Following from this, Duckworth is of the view that people should follow their passion and argues against the common advice that following your passion is the path to poverty. I’m with Cal Newport on this one, and think that “follow your passion” is horrible advice. If you don’t have anything of value to offer related to your passion, you likely won’t succeed.
Duckworth’s evidence behind her argument is mixed. She notes that people are more satisfied with jobs when they follow a personal interest, but this is not evidence that people who want to find a job that matches their interest are more satisfied. Where are those who failed? Duckworth also notes that these people perform better, but again, what is the aggregate outcome of all the people who started out with this goal?
One chapter concerns parenting. Duckworth concedes the evidence here is thin, incomplete and that there are no randomised controlled trials. But she then suggests that she doesn’t have time to wait for the data come in (which I suppose you don’t if you are already raising children).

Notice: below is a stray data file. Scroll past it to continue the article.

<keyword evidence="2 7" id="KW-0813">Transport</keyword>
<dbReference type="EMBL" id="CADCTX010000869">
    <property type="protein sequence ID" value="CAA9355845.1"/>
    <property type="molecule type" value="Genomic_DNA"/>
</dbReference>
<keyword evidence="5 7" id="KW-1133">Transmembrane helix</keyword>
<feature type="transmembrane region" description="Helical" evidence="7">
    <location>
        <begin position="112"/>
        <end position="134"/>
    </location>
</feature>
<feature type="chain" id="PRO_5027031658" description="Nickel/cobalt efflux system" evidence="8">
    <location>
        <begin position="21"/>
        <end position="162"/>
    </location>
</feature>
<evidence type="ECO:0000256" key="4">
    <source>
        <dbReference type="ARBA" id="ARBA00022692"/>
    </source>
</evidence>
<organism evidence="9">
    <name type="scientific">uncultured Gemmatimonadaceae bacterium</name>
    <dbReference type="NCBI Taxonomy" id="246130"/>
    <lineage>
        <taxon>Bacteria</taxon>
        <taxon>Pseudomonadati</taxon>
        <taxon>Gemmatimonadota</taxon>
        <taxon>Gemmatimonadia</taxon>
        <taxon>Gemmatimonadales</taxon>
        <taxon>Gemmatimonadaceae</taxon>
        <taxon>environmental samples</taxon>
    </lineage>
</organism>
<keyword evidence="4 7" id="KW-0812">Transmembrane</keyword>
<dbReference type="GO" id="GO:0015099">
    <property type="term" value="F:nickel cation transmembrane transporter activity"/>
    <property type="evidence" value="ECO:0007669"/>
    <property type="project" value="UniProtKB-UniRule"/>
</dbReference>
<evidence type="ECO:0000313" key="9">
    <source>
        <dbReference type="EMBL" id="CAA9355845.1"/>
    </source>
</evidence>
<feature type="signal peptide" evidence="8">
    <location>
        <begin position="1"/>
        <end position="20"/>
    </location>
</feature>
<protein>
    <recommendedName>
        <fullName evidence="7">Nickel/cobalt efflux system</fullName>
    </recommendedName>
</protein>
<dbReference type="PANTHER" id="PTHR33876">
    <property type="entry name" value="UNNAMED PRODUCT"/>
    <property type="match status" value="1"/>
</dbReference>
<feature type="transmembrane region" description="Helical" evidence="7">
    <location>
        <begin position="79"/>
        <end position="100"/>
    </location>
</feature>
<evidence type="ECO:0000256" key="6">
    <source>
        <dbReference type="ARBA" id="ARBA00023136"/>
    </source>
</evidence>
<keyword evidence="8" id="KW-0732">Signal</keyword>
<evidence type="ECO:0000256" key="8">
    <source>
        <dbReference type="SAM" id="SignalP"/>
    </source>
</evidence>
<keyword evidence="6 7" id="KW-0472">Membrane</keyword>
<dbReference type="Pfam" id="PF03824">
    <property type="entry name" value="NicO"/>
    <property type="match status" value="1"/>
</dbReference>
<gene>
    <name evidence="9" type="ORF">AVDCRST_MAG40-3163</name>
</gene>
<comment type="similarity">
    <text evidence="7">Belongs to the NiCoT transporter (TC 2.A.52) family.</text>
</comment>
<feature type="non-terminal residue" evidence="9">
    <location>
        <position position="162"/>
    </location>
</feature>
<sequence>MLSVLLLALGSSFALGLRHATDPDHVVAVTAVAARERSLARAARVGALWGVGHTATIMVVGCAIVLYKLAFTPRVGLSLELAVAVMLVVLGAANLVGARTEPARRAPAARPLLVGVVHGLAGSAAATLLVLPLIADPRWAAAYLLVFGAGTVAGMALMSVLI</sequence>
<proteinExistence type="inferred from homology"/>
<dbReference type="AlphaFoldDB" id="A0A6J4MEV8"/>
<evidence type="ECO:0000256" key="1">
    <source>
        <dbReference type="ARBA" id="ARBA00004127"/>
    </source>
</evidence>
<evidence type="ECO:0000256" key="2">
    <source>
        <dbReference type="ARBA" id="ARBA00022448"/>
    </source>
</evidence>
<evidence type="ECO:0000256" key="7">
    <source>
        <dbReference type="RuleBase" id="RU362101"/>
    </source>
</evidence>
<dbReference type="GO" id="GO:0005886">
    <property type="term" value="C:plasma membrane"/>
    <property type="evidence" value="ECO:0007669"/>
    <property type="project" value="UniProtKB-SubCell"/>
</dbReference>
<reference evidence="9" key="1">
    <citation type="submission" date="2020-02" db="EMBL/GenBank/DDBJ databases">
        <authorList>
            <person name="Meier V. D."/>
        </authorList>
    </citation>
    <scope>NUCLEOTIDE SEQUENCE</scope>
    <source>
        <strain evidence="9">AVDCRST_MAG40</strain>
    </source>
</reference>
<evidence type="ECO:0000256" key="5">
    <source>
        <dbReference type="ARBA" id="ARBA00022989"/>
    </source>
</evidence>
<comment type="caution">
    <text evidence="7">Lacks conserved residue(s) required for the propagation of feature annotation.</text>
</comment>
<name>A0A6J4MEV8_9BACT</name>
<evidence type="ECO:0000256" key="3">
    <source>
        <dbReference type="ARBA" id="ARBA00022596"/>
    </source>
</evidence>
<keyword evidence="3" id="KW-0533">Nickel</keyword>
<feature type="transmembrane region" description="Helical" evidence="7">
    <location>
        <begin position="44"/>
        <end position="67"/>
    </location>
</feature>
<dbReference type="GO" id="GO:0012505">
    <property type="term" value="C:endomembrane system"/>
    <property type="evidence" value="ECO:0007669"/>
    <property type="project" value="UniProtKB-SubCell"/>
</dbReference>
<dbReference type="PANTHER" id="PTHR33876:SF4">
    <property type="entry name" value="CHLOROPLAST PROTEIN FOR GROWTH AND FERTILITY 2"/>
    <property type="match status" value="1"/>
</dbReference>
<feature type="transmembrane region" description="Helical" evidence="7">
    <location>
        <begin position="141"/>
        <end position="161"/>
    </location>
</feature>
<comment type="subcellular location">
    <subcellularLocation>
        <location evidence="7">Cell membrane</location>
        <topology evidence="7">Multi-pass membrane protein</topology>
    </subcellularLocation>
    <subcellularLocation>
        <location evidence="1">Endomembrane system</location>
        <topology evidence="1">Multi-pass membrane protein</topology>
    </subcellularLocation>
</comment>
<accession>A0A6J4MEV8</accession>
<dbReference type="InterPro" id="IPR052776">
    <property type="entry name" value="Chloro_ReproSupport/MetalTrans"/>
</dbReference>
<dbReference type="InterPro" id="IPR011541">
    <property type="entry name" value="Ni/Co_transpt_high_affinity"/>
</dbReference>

She cites research on supportive versus demanding parenting, derived from measures such as surveys of students. These demonstrate that students with more demanding parents have higher grades. Similarly, research on world-class performers shows that their parents are models of work ethic. The next chapter reports on the positive relationship between extracurricular activities while at school and job outcomes, particularly where they stick with the same activity for two or more years (i.e. consistent parents).
But Duckworth does not address the typical problem of studies in this domain – they all ignore biology. Do the students receive higher grades because their parents are more demanding, or because they are the genetic descendants of two demanding people? Are they world-class performers because their parents model a work ethic, or because they have inherited a work ethic? Are they consistent with their extracurricular activities because their parents consistently keep them at it, or because they are the type of people likely to be consistent?